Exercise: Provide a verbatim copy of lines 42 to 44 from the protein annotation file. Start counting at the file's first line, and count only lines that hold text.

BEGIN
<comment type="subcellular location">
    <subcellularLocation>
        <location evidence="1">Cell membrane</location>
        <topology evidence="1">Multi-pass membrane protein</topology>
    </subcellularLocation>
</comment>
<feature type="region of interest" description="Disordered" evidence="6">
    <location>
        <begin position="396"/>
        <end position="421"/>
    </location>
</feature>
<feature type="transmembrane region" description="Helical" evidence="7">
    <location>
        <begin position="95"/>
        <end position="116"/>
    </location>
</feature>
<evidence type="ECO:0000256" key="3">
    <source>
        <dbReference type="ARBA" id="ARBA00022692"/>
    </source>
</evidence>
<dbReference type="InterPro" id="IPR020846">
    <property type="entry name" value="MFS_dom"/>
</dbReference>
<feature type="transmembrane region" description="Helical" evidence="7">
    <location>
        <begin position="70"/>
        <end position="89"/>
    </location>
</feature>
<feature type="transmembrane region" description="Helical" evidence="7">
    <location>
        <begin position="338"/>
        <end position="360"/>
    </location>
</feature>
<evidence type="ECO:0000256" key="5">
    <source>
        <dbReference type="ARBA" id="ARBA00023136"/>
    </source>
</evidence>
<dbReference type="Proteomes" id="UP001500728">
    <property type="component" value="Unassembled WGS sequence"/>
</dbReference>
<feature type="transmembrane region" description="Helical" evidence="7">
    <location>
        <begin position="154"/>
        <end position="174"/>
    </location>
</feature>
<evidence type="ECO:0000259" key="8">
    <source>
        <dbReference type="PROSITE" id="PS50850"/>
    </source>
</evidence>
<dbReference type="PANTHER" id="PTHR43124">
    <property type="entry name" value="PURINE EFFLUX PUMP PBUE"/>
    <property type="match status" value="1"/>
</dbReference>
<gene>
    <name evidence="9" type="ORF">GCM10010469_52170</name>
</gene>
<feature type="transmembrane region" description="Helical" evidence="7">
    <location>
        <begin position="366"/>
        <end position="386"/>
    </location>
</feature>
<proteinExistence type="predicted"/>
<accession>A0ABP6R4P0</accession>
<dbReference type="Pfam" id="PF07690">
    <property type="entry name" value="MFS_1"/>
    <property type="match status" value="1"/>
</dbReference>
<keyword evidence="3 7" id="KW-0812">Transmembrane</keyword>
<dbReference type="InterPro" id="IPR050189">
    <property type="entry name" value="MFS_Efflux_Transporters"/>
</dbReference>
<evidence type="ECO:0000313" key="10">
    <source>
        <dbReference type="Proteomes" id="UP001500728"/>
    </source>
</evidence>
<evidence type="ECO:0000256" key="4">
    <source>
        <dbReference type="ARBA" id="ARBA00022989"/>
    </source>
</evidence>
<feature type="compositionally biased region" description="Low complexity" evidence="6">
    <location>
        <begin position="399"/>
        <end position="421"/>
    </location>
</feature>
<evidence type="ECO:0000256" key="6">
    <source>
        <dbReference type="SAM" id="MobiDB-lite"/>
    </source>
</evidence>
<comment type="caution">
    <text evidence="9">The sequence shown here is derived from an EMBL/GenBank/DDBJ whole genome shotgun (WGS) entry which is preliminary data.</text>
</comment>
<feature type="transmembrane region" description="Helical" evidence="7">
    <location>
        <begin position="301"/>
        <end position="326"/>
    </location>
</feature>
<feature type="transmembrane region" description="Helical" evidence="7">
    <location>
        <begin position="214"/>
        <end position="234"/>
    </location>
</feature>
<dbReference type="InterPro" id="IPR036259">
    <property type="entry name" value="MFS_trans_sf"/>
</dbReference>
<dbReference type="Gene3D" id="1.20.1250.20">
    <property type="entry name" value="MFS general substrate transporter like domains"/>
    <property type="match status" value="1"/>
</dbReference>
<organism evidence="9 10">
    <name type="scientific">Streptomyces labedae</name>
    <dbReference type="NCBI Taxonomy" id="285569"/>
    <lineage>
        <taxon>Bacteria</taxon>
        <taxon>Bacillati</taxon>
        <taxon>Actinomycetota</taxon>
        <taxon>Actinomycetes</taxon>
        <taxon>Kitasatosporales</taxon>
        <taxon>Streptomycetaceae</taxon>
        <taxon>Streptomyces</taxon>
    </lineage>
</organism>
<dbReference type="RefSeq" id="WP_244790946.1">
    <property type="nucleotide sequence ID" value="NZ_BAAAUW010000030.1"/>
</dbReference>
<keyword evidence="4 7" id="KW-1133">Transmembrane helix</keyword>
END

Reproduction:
    </source>
</evidence>
<dbReference type="Proteomes" id="UP001500728">